Minimally Invasive Single-Incision Mesh Procedure Is Durable, Safe and Effective Treatment for SUI

Results of First Boston Scientific Postmarket 522 Study Presented at AUGS 2018

Data presented at the 2018 AUGS annual meeting in Chicago demonstrated that the Solyx™ Single Incision Sling (SIS) System achieved treatment success, meeting all primary and secondary endpoints in a three-year study of 281 women with stress urinary incontinence (SUI). The trial also demonstrated that the Solyx SIS System was non-inferior to the gold-standard transobturator mid-urethral sling (TMUS) procedure for the long-term successful treatment of these patients.

“These findings provide a high degree of evidence supporting the safety and effectiveness of the Solyx SIS System, as compared to transobturator mid-urethral sling (TMUS) procedures, and reinforce the use of a minimally invasive procedure for SUI,” said Amanda B. White, MD, principal investigator, University of Texas Dell Medical School. “The results have the potential to impact millions of women with SUI by offering confirmation about the Solyx SIS System as a viable, first-line surgical treatment option for these patients.”

Study Design

This prospective, parallel cohort, post-market surveillance 522 study evaluated 281 patients at 21 sites over 36 months to compare efficacy and adverse events for non-inferiority of the Solyx SIS System versus TMUS performed using the Obtryx™ II Sling System. Inclusion criteria included stress predominant urinary incontinence per the MESA and positive cough stress test. Patients were required to undergo urodynamic evaluation, have a negative urine culture, and a PVR ≤150cc. Participants were not eligible if they had undergone prior SUI surgery or had a mesh extrusion.

Study sites were assigned to a cohort group, SIS or TMUS, based upon documented competency with the cohort device, and investigators participated in a training session to standardize technique. The primary endpoint was treatment success defined by a composite of objective measure (negative cough stress test) and any subjective self-reported improvement in SUI using the Patient Global Impression of Improvement (PGI-I) at 36 months. Secondary endpoints included adverse events and indication for reoperation or retreatment. A non-inferior margin of 15 percent and 10 percent was prespecified for the primary efficacy and safety measures, respectively.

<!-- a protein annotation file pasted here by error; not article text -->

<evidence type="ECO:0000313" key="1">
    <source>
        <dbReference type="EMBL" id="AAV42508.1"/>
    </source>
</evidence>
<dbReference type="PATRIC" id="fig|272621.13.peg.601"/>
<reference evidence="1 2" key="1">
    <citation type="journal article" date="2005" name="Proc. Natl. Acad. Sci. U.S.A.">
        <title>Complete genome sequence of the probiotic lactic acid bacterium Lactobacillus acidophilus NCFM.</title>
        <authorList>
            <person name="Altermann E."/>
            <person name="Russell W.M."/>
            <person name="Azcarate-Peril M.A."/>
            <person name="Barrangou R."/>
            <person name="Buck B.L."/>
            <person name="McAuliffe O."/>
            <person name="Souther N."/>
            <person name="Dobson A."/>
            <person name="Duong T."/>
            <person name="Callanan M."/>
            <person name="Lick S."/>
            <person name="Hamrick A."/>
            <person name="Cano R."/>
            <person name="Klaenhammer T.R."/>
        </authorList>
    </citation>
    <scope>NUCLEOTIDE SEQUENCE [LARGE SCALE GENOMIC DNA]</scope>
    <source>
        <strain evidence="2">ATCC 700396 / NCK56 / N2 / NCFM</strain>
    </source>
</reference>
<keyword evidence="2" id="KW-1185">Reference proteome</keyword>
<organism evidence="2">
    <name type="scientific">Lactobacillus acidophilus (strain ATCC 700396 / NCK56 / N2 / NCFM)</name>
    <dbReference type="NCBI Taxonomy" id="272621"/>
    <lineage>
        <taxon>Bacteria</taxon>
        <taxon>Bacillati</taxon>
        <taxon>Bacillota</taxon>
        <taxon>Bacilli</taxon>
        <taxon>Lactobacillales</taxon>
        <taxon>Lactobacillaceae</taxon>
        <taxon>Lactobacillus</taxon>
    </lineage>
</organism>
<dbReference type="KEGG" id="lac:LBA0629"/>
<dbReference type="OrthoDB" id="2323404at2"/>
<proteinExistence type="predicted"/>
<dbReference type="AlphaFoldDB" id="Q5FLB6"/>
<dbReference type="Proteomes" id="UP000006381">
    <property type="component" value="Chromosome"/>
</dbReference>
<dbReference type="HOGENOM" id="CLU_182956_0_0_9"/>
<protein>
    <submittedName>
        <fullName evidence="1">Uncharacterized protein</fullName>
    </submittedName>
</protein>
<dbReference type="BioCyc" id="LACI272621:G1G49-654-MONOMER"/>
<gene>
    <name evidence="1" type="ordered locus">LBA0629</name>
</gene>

The results showed that the SIS group was non-inferior to the TMUS group in composite treatment success with both intention-to-treat (ITT) and per protocol analyses. At 36 months, the treatment success was 90.4 percent (94/104) in the SIS group and 88.9 percent (96/108) in the TMUS group (P=0.93), in the ITT population, based on available cases (Figure 1).
Results Figure 1
Rates of device- and/or procedure-related serious adverse events at 36 months in the SIS group were non-inferior to the TMUS group. Similar proportions of mesh-related complications, dyspareunia, pelvic pain and urinary retention were observed between the two treatment groups (Figure 2).
Results Figure 2

This study provides a long-term non-inferiority analysis between single incision sling and traditional TMUS, showing that SIS is not inferior to TMUS for long-term treatment success of SUI and that the rates of SAE following SIS are not inferior to SAE following TMUS. This study offers longer term efficacy and safety data on SIS, and may support more minimally invasive surgery for SUI.

Boston Scientific is completing three post-market surveillance 522 studies to fulfill U.S. Food and Drug Administration requirements, with the data on the remaining two studies expected in 2019.